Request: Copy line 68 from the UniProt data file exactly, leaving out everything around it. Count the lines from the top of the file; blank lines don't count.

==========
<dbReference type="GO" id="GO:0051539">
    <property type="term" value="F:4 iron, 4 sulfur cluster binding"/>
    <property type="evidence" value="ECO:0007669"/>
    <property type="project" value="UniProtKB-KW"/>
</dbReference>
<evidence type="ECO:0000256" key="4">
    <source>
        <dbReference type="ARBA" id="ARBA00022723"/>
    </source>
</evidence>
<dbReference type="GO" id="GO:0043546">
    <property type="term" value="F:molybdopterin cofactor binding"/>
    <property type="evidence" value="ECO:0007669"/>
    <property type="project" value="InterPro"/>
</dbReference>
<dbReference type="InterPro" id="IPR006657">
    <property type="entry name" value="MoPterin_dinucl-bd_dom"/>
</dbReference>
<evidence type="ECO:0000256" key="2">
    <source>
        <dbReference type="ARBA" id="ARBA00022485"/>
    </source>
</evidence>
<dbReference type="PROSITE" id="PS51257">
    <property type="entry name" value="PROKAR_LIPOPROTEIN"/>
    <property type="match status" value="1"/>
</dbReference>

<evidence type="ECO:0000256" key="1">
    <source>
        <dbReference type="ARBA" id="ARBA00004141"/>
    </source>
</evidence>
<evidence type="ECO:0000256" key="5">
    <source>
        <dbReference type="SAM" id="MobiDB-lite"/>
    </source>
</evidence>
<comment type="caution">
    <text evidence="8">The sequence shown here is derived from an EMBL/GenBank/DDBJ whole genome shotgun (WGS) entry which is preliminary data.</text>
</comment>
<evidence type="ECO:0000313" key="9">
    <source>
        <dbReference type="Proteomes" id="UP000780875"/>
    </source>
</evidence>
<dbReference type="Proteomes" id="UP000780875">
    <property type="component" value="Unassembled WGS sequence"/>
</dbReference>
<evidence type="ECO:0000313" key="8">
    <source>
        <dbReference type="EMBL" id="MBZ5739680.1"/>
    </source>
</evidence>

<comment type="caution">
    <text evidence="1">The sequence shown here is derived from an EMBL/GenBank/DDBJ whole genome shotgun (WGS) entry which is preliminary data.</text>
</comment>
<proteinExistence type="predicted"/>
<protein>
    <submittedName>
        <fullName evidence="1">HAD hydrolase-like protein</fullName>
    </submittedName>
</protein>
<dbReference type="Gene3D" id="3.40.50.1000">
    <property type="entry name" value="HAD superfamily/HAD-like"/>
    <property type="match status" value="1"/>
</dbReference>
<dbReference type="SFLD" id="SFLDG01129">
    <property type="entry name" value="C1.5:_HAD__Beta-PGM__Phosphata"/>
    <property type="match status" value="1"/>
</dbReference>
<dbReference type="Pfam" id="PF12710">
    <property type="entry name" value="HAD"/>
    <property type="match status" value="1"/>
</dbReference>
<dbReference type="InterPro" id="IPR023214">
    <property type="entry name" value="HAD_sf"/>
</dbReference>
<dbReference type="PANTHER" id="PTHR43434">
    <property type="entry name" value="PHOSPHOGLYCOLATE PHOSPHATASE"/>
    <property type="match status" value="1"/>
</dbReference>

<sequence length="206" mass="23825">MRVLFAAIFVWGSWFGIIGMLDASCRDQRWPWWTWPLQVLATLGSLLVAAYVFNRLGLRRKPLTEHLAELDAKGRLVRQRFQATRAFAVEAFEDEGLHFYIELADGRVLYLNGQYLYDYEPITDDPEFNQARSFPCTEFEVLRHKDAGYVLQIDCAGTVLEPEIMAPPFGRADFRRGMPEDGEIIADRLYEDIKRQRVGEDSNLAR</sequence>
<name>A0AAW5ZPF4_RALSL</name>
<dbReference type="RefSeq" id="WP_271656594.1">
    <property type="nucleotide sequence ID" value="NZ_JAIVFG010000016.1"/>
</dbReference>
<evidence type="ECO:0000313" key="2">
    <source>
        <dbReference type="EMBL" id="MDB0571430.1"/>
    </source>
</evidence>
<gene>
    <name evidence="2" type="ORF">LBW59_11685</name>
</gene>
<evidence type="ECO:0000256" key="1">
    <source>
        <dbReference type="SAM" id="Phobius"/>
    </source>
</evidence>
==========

    <property type="entry name" value="C1.5:_HAD__Beta-PGM__Phosphata"/>